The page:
Some Christians believe that the ‘just war’ theory can be applied and that they can use violence – that is, ‘armed struggle/armed resistance’ – or can be adopted by governments to justify ongoing war.

It is precisely because of this ‘bad’ theology that we need, from our spiritual or religious leaders, a clear message and an unambiguous proclamation that violence is not the way of Jesus, violence is not the way of Christianity, and that armaments, nuclear weapons, militarism and war must be abolished and replaced with a more human and moral way of solving our problems without killing each other.

In this column, Mairead Maguire, peace activist from Northern Ireland and Nobel Peace Laureate 1976, argues that in a world that has moved far from the Christic life of non-violence, a clear message and unambiguous proclamation is needed from spiritual or religious leaders that armaments, nuclear weapons, militarism and war must be abolished.

(Edited by Phil Harris)

The views expressed in this article are those of the author and do not necessarily represent the views of, and should not be attributed to, IPS – Inter Press Service.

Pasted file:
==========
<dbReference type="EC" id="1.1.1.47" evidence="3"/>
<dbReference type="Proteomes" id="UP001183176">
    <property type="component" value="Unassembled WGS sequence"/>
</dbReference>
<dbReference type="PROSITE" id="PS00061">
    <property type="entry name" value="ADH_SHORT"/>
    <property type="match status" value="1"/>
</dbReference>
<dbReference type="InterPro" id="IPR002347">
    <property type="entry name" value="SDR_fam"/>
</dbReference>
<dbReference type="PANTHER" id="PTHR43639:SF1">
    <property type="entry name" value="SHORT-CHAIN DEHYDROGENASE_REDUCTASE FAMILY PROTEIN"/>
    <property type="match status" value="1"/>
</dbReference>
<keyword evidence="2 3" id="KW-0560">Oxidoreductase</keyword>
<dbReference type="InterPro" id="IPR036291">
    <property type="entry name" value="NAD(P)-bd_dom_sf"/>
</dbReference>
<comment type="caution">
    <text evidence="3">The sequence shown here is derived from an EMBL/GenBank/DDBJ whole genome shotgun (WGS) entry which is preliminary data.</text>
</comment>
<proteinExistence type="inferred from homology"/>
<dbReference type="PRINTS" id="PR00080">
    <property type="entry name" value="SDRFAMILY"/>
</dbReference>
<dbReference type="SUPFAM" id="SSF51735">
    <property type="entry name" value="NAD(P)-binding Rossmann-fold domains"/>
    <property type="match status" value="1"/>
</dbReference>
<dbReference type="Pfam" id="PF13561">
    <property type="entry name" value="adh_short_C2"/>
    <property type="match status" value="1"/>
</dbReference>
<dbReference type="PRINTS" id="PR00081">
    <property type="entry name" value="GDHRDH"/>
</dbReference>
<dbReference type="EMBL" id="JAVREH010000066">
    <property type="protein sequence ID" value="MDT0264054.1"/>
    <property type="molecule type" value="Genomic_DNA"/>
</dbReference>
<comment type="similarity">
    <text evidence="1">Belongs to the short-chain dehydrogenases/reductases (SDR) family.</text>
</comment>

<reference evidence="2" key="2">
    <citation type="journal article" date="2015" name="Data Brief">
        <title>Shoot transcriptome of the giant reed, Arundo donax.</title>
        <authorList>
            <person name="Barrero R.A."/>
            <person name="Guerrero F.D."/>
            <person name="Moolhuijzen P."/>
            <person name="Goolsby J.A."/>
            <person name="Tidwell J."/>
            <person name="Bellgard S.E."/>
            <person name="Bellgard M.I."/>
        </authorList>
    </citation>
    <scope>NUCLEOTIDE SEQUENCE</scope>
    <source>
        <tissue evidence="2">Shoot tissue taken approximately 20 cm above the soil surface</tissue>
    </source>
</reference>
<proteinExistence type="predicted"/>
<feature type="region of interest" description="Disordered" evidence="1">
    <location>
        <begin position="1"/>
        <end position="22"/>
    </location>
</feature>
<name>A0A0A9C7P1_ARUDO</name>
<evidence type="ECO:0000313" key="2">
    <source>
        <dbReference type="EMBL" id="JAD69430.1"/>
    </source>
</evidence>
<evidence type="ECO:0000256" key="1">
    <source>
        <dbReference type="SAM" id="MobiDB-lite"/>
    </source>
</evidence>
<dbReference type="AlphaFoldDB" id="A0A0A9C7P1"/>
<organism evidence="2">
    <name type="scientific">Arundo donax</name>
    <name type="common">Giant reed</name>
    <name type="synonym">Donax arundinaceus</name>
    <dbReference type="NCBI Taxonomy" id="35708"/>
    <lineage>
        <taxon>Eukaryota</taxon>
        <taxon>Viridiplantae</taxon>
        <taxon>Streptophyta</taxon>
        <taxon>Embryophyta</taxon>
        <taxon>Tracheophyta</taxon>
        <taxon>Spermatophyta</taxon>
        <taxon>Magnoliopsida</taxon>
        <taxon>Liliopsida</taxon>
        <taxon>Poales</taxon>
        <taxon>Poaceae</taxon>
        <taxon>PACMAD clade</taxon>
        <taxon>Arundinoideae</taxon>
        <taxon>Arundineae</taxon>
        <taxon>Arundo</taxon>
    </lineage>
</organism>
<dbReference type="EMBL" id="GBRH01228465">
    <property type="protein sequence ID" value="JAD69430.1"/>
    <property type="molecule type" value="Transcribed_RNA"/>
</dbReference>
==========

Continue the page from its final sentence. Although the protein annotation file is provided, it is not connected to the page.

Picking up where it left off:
Licensed from Inter Press Service


Related video added by Juan Cole:

Pressenza Italia: “Mairead Maguire – World Summit of Nobel Peace Laureates 2014”

7 Responses

  1. The pacifist philosophy proceeds from noble impulses, but reacts to the insanity of war with the mere wish that no circumstance justifies it. It can be viable for members of a minority religion, when they can live fairly normal lives under repression. The rationales for selfish war of aggression are certainly unsupportable. But not many would discourage defensive war against a terrible aggressor. Foreign “defensive” wars have usually been sold by fearmongering tyrants of the right wing to gain domestic power as described by Aristotle, and the rationales for “humanitarian” wars of liberation have often been trumped up by special interests or economic concentrations rather than resulting from any coherent global analysis of humanitarian needs and means, unless decided by international authority. But more complex issues are involved in war against tyranny, whether foreign or domestic.